That is just a sample, but you can access the full document here. We are confident this brief is something you can be proud of, as we stand together before the Supreme Court and proclaim the truth with honesty and respect. 

It is an honor to serve you in such a way. 

CWA Still Committed to the Principles of our Founding

By | Briefs, Defense of Family, Feminist / Women's Issues, LBB, News and Events | No Comments

Precisely forty-two years ago, in 1978, Beverly LaHaye held the first Concerned Women for America (CWA) meeting in San Diego, California, to educate women about the threats presented by the so-called Equal Rights Amendment (ERA). More than 1,200 attended. It was the beginning of what would become the largest public policy organization for women in the nation.

CWA went on to have a resounding victory against the ERA both in the culture and the courtroom. But, believe it or not, some radical feminists never got over that resounding loss. They are still trying to revive the old, putrefied ERA corpse to this day.

CWA continues to stand in their way.

Just last week, we filed a brief in the United States District Court for the District of Columbia standing against illegal efforts to bypass precedent and keep the effort to pass the ERA alive. The brief, filed by Michael Farris, who was legal counsel for CWA back when we defeated the ERA the first time, and who is now the CEO and General Counsel for the Alliance Defending Freedom, explains to the court why the efforts to revive this effort violates the constitutional process.

Simply put, the ERA’s ratification deadline has come and gone. The effort is legally dead. The U.S. Congress gave the states seven years to ratify it, and they failed in that effort decades ago. To pass the ERA, they would need to start the process all over again.

Even the radically liberal Justice Ruth Bader Ginsburg has acknowledged as much, saying at a Georgetown Law School event that the effort to revive it comes “long after the deadline passed” and needs to start over. “I would like to see a new beginning,” she told the moderator Ninth Circuit Court of Appeals Judge M. Margaret McKeown, “I’d like it to start over.”

In our brief, we argue ERA activists themselves have acknowledged that their time has expired in numerous public statements. But now they seek to circumvent the constitutional process and revive the effort. Even their efforts to “remove the deadline,” acknowledge as much:

The Alice Paul Institute admits that “the ERA did not succeed in getting [sufficient] ratifications before the deadline.” The Feminist Majority Foundation explains that Congress must either “rescind the arbitrary timeline on ERA ratification … [or] pass the ERA again.” Likewise, the League of Women Voters of the United States currently urges its followers to “Tell Congress to remove the deadline so the ERA can cross the finish line!” … On its website, Equality Now tells supporters they “now must urge Senators to pass S.J. Res. 6, another joint resolution to eliminate the deadline. It is more important than ever to urge Senators to eliminate the original deadline!”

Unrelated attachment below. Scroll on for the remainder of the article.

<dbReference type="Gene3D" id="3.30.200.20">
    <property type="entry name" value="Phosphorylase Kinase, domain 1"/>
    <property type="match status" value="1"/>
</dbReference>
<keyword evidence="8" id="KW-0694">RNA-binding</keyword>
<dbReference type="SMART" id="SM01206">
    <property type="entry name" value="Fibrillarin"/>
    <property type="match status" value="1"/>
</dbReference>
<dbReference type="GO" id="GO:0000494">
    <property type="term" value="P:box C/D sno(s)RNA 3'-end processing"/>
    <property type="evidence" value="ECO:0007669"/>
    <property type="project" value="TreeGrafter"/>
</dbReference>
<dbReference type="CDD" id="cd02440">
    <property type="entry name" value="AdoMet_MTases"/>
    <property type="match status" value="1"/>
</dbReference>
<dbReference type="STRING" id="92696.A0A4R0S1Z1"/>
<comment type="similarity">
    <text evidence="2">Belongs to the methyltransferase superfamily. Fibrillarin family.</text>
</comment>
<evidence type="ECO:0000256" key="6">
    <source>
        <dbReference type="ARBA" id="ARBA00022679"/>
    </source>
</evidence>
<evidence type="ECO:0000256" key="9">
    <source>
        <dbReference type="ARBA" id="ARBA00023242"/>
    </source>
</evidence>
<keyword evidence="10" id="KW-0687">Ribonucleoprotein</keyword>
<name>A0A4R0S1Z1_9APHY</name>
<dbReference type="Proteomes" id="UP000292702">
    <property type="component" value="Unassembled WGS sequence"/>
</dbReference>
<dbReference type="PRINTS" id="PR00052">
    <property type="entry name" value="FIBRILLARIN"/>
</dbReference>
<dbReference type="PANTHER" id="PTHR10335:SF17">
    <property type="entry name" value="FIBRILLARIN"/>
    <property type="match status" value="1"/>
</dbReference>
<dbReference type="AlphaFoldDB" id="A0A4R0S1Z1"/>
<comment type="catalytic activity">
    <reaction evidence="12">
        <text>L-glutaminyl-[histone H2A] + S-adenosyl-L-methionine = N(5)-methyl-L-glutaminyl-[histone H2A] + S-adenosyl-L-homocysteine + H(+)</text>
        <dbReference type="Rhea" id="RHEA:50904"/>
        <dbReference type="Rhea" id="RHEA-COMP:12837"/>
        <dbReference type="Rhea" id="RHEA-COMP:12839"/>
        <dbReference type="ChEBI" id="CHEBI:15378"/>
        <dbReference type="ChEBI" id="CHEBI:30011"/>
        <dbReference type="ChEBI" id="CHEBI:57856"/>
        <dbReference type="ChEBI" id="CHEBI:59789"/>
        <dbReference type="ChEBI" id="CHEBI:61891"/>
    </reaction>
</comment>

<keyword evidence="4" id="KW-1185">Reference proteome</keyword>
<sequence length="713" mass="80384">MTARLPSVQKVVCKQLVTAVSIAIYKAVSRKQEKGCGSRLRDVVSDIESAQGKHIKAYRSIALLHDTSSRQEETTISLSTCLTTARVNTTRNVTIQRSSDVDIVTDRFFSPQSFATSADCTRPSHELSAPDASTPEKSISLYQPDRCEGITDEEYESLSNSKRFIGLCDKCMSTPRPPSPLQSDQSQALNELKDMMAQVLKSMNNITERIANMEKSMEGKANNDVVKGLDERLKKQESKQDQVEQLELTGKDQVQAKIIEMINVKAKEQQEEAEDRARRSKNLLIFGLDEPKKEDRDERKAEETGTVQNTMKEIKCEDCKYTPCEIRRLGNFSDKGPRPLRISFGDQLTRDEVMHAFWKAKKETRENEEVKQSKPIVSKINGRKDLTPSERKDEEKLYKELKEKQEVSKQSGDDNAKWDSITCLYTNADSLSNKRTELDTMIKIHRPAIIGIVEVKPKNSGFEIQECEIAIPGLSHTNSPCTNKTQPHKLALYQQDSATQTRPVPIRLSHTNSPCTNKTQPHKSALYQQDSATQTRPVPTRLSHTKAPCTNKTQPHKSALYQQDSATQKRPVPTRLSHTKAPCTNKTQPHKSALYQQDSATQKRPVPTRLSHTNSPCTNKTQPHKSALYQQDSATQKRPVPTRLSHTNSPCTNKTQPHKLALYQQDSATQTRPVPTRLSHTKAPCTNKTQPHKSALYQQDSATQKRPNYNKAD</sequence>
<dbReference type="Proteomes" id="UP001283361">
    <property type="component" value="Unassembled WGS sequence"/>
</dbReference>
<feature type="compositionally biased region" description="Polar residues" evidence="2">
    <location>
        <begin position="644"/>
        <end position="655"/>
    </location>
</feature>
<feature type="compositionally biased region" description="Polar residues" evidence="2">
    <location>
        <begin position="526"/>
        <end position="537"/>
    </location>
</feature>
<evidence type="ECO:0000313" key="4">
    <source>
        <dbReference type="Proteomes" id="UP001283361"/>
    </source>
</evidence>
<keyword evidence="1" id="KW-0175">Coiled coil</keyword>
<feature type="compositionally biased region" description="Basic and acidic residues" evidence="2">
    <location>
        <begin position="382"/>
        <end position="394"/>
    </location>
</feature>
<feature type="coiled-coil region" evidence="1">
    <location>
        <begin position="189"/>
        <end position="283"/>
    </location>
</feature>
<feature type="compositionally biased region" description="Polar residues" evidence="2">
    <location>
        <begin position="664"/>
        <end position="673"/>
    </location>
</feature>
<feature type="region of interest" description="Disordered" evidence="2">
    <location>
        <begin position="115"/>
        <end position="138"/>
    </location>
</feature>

The ERA was bad policy then and is still bad policy today. It is why the American people rejected it. Feminists seek to use it to force their radical pro-abortion policies on the country, like finally getting our tax dollars to pay for abortions up to the moment of birth. Big abortion businesses like NARAL and Planned Parenthood have long argued that ERAs at the state level guarantee a right to taxpayer-funded abortions.

The president of the National Organization for Women argued, “The ERA would codify reproductive rights in the Constitution and greatly support low-income women who are the first to lose access to affordable birth control when family planning services are reduced.”

And today we know the ERA would be even worse for women, given the monumental fight in which we are engaged in an effort to protect women sports. Proponents of the ERA want to redefined the word “sex” in federal law opening the door for men who identify as women to hijack women’s rights, safety, and protections.

CWA is currently fighting in courts and legislatures around the country for the right of women in women’s shelter to prevent males from coming into their spaces, a development that could further aggravate the emotional and psychological pain of women who have suffered domestic abuse, rape, and even trafficking in some cases.

The bottom line is that the ERA continues to be a disaster for women and CWA is, once again, leading the fight against it to preserve the intrinsic and unique value of every woman. We won back then. And we will do so again.